- Review Price: £147.19
A colour laser printer for under £150 is still a fairly rare animal and Konica Minolta’s Magicolour 1600 W is aimed, according to the company, at the student and home office market. This makes it a direct competitor for some higher spec inkjet printers, so why should you go down the colour laser route?
The answers are usually print cost and speed and we’ll look at both these aspects a bit later. This is quite a small printer for a colour laser, but quite a bit bigger than a typical single-function inkjet – more the size of an all-in-one.
Coloured in black and cream, the printer looks very neat when closed, but to print from it you have to open the top cover, which becomes the output tray, and the front cover, which then takes up to 250 sheets as a paper feed tray – there’s no multipurpose feed. There’s also no cover for the paper when the tray is open, so you’ll probably want to store the paper away and close the machine up when not printing to avoid dust settling on the paper.
The control panel consists of Ready and Error indicators, as well as low-toner lights for each of the four colours. There’s a job cancel button and another marked ‘Rotate Toner’, which is the first indication that this machine uses a carousel-based laser engine.
The carousel mechanism means there’s only one imaging drum and each of the four colours is laid onto this by rotating its toner cartridge into position. These mechanisms tend to be cheaper to make, but the technique means each colour image has to be built up in four stages, which takes around four times as long as printing a single colour.
At the back of the printer is the mains socket, though the single data connection, USB 2.0, is annoyingly at the back of the right-hand side panel, so the cable is more obstrusive.
The Magicolor 1600 W comes with all its components preinstalled, so you can almost plug-in and go. In fact, of course, you have to install the supplied drivers, but this is the work of a few moments. Drivers for Windows from 2000 onwards are provided, though there’s no support for OSX or Linux.
The Windows driver is well specified and includes support for poster prints and up to 16 pages per sheet, as well as overlays, watermarks and reasonable control for colour matching. There are also fields in the driver for duplexing and alternative tray options, though there’s no mention of either of these features as options.
Customers considering this machine will probably be looking at alternatives such as the Samsung CLP-315, which is a very similar price, but the Konica Minolta machine beats it on all our speed tests. Our five-page black text document took 27 seconds to complete, which is a speed of 11.1ppm and when we increased the page run to 20 pages, the speed also increased to 16.7ppm. This is against a claimed speed of 20ppm for black, so not far off the spec.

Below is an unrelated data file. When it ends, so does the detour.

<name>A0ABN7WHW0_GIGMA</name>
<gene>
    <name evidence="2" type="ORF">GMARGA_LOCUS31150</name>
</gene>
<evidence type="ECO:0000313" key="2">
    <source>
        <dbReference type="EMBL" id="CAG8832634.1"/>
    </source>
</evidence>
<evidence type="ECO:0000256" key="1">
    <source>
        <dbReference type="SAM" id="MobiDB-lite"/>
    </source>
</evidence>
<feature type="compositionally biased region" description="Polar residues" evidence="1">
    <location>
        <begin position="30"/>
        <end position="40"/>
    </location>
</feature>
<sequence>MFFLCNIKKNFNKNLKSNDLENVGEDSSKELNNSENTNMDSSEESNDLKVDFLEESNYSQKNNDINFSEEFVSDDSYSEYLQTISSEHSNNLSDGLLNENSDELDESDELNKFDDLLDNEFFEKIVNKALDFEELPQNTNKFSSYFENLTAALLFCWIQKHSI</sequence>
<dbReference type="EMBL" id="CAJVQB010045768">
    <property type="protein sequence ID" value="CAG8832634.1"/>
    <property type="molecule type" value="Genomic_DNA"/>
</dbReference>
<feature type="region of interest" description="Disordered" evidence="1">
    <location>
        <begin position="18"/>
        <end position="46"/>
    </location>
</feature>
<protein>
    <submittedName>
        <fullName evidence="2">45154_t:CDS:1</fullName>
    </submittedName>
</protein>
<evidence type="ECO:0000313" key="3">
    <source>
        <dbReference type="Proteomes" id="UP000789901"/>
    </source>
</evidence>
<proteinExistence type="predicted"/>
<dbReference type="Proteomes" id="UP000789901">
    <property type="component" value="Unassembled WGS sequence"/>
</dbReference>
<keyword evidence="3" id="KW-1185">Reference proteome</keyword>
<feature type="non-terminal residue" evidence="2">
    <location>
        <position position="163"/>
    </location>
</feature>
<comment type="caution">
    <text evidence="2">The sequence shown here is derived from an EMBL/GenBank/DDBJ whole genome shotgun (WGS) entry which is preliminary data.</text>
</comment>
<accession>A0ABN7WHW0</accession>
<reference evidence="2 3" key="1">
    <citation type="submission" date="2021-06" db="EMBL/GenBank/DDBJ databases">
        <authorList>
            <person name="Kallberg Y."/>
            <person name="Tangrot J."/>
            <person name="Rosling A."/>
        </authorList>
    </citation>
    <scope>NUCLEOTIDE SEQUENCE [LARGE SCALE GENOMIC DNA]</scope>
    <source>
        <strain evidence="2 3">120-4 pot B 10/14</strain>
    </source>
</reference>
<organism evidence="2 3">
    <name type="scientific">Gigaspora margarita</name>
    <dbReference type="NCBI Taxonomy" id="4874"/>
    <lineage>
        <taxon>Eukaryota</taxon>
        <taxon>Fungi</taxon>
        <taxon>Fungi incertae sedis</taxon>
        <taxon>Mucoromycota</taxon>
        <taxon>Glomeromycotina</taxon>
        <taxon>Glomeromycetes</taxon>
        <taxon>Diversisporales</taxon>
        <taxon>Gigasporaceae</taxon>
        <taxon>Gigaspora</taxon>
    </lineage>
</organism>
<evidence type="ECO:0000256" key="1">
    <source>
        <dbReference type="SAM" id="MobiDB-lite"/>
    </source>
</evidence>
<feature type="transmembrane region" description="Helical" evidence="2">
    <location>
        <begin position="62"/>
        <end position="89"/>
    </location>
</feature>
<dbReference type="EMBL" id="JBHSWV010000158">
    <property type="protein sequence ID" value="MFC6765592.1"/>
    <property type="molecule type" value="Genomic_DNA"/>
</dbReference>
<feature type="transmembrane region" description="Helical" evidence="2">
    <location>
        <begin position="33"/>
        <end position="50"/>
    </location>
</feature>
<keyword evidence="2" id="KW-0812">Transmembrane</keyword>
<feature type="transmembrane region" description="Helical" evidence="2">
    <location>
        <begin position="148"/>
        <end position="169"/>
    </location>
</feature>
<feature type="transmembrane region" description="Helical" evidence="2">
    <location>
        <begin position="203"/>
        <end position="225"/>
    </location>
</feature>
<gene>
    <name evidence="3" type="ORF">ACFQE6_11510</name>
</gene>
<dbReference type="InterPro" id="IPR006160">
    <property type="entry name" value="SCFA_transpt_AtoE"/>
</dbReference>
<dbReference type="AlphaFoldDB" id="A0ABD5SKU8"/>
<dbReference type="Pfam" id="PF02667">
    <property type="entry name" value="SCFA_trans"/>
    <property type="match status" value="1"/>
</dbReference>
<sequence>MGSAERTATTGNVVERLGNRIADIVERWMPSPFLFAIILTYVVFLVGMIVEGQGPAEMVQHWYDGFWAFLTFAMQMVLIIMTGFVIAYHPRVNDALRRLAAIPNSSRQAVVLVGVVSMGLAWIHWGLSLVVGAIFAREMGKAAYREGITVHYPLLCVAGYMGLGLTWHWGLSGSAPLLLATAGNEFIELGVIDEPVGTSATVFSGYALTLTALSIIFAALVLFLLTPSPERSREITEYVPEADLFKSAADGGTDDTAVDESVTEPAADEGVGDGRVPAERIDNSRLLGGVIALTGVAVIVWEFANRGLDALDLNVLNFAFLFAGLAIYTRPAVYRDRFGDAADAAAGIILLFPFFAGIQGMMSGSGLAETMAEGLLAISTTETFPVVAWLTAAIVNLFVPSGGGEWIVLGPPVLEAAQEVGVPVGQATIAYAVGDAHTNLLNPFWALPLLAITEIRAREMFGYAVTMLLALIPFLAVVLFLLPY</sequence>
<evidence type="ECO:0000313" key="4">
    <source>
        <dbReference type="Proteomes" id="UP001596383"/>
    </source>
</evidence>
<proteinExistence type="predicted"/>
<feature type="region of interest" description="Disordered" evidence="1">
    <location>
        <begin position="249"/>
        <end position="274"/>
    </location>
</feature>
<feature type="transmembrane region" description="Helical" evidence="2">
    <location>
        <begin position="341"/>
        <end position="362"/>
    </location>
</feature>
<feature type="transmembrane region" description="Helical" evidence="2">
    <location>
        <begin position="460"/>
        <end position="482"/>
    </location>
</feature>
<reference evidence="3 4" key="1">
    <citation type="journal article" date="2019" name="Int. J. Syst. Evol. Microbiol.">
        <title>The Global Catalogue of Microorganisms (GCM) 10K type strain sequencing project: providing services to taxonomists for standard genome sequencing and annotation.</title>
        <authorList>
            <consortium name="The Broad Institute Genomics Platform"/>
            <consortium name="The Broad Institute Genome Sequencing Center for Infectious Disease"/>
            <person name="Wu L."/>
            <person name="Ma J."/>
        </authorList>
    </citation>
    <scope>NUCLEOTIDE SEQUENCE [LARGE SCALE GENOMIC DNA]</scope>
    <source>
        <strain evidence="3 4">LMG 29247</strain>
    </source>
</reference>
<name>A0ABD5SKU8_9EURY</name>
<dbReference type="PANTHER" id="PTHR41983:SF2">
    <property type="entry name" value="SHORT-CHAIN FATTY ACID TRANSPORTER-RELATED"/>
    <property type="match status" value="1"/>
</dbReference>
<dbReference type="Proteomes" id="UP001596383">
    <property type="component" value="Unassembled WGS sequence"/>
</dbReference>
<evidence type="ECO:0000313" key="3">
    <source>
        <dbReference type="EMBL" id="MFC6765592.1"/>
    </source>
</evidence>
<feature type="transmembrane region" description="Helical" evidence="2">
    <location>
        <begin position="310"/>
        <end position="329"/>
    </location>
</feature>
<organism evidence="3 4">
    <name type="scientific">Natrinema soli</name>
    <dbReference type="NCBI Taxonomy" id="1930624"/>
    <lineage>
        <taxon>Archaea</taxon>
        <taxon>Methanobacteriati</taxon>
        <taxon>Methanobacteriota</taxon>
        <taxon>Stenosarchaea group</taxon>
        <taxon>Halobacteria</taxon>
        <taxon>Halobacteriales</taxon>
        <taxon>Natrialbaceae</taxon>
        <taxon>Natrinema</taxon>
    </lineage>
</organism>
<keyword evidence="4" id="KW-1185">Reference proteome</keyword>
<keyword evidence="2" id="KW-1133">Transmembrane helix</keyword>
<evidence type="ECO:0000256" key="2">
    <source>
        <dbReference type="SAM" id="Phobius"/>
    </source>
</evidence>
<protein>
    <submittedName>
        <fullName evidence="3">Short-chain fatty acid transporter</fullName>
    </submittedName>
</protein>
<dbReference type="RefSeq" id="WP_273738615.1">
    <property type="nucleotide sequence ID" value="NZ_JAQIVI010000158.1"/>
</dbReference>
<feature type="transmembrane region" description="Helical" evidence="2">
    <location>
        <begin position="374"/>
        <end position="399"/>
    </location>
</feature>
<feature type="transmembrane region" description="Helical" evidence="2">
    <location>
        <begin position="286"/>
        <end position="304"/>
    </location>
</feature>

The five-page text and colour graphics document took 1:09, which is equivalent to 4.35ppm, and the company claims 5ppm, so again pretty close. If you compare these speeds to a typical inkjet printer, such as the top-of-the-range, £90 Canon PIXMA iP4600, the Konica Minolta machine takes about a third the time of the Canon to print our five-page text and colour graphics document, so you are certainly gaining speed, even with the slow (for a laser) carousel mechanism.
The quality of output from the Magicolour 1600 W is what you’d expect from a laser printer. Black text is generally clean, though there is a very slight fuzz around character edges. For most purposes, you won’t notice this and colour business graphics are bright and solid. The vivid colours produced are ideal for eye-catching colour highlights, though when we printed our sample photograph, the colours would have benefited from a slight toning down. There are good controls in the driver for doing this.
As well as the toner cartridges, which are available in 1,500 or 2,500-page capacities – only 2,500-page for black – you will need to replace the imaging unit after 45,000 black pages or 11,250 colour ones and the fuser unit after 50,000, whatever their colour content. It’s quite possible a colour laser printer aimed at this market will never reach 50,000 pages during its service life, but we’ve included the costs of these consumables to produce a page cost of 3.71p for black and 13.4p the colour. The colour cost is a bit high, but the black cost is comparable with similar machines.
This is a sound, entry-level colour laser printer, which produces good-quality print quicker than many of its competitors in both laser and inkjet fields. It’s easy to use and service and not too big, if space is at a premium.
You shouldn’t, however, think of a colour laser as a particularly cheap option when it comes to printing colour pages. Inkjet printers, although you may need to change the consumables more frequently, can actually come out cheaper. If you’re a student or sole trader, these kinds of cost differences may be particularly important to you.
Score in detail
Print Speed 7
Print Quality 8
|Paper Size||A4, A5, Letter, Legal, C6 Envelope, DL Envelope, B5 Envelope, 92 mm x 184 mm, 216 mm x 356 mm|
|Sheet Capacity||200 sheets|
|Rated Black Speed (Images per minute)||20 ppmipm|
|Rated Colour Speed (Images per minute)||5 ppmipm|
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